Thursday, December 18, 2008

Ordinary heroes

Bridged, originally uploaded by halwis.

Mother's day came and went last week and I barely took notice. It seemed almost vulgar that I should do something special on this day alone, for a person who has given me so much of her life; and I don't mean that lightly.

It's not the fact that I wake up to a rude bed-side alarm now, that I miss the days when I awoke to my mother's gentle voice and her fingers combing my hair. I mean, I would be so embarrassed if she did that now, but it's something else about those years and about a mother's touch that is missing in this big bright world that I have stepped into.

When I was still a small person, my father laboured even after coming home from a hard days work just to make sure that the little white shirt and blue shorts I wore to school many years ago didn't have a single wrinkle on them. I came home from school to little treats almost every day and whether it was in the afternoon or at dusk after cricket practice, my mother was always there to ask me about my day and listen to every detail in my stories. I suppose I just didn't want them to feel as if I was waiting for corporate events like Mothers' or Fathers' Day to tell them how much I appreciate what they have done for me.

As a teenager, I never saw in my mother the woman who gave up a promising career to devote every minute of the best years of her life for me and my siblings. I may never know the courage or logic of that decision which was taken at a time when a woman is expected to be nothing short of an astronaut or head of state for society to take notice and consider her successful.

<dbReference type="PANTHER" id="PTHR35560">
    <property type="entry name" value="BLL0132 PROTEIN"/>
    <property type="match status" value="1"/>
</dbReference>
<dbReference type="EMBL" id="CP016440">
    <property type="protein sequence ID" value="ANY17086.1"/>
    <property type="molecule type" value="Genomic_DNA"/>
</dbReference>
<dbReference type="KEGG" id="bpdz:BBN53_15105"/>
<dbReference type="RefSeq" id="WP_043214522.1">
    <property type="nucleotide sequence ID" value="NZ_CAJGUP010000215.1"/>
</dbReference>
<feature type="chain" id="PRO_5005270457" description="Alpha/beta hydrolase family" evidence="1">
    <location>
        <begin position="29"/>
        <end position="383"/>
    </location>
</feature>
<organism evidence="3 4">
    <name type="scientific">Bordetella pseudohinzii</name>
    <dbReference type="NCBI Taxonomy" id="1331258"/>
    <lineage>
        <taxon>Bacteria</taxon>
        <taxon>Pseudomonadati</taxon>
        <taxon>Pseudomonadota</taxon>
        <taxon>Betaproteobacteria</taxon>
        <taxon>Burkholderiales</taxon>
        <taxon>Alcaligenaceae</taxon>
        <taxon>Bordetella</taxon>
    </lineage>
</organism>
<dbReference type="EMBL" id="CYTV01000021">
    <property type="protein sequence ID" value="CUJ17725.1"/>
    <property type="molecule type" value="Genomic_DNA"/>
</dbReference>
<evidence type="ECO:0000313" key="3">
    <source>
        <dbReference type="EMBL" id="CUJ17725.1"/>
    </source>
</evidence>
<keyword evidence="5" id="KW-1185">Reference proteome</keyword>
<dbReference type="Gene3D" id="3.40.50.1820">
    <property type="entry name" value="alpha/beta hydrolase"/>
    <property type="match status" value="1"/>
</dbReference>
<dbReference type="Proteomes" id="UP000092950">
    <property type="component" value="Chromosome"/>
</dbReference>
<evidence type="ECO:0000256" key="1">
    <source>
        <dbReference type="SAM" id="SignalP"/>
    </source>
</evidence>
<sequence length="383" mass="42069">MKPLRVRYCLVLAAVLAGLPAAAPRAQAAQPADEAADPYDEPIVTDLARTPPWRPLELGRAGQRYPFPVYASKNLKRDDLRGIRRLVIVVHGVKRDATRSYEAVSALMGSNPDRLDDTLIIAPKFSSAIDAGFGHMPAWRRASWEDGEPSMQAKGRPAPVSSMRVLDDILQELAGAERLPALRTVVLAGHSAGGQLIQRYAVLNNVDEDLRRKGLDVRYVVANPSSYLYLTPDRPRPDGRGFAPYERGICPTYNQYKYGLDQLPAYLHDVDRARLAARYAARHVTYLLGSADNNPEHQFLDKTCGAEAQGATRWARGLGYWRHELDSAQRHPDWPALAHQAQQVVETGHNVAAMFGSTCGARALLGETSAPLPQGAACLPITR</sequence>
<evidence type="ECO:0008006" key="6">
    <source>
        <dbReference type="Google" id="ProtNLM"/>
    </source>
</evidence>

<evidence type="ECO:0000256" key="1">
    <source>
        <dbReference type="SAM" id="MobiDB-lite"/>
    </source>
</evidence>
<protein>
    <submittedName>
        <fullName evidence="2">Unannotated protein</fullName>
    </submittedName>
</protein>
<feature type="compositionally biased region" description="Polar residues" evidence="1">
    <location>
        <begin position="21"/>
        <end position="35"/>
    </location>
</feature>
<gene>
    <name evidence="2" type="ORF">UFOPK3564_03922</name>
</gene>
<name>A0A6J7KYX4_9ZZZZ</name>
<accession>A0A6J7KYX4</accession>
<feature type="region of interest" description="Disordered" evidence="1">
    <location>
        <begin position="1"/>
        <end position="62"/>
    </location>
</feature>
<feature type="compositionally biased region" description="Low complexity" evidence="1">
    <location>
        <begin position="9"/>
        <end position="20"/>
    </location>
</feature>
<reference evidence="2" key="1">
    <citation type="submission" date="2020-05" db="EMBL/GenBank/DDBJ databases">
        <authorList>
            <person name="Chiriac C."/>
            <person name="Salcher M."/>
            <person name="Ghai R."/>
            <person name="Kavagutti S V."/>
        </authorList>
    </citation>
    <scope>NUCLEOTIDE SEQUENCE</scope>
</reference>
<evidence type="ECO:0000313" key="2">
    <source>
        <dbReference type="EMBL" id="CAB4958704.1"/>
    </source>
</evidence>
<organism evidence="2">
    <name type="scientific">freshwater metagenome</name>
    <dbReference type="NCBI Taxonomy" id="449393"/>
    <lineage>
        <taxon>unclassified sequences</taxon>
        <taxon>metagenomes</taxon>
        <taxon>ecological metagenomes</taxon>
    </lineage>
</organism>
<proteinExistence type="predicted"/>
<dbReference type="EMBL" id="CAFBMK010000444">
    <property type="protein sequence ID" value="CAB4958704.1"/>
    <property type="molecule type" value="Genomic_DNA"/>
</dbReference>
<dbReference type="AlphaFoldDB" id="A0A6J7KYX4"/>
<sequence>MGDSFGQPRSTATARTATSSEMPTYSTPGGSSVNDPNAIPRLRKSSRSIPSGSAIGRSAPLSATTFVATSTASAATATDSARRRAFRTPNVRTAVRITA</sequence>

It took me over two years to teach my mother how to send an email through a series of training sessions that I am sure were as traumatic for her as they were for me. When she finally learned how to send me an SMS, I celebrated and shared the good news with my friends – the same way my parents would have celebrated the day I paddled my first infant steps across the floor.

She gets frustrated sometimes when I joke about it, because she feels that all the knowledge she gained in her youth had gone to waste and sometimes there are regrets that she could have made a good career if she decided to balance that with her commitment to the family. I have often felt that she paid too heavy a price for us, because life should be about making use of all the faculties and senses that enable us to appreciate our existence. How can it be a good thing to sacrifice all that – whatever the cause may be?
Yet I realise something now; a thought that seeps through the sacrifices and social stigmas that my mother would have had to battle two and a half decades ago. I am sure she wouldn't have made that choice out of any qualms about being able to balance a career with family commitments. It is visible now when I notice her slightly greying hair, or hear her voice over the phone across the oceans every week and when I try to picture the bright young woman who had returned from her studies oversees before she got married.

As I look across the empty miles, from a world where everyone is expected to work hard and make countless sacrifices to earn what they need, I see that my parents never demanded anything in return for their unconditional love. Everything I did or made drew out their smiles, and words of encouragement and appreciation flowed out evenly at my success as well as failure.

I suppose it is up to us to try and remind our parents in as many ways and as often as we can, that their labours have not been in vain.

Maybe we owe it to them, to seek not only 'success' in life – but also integrity and honour. My parents showed me by their life's example that I don't have to be rich and famous to be considered successful. They are themselves a testament to the fact that most of the real heroes in our lives are ordinary people who have shown extraordinary commitment and love.

(published in The Sunday Times - Mirror Magazine (20/05/2007)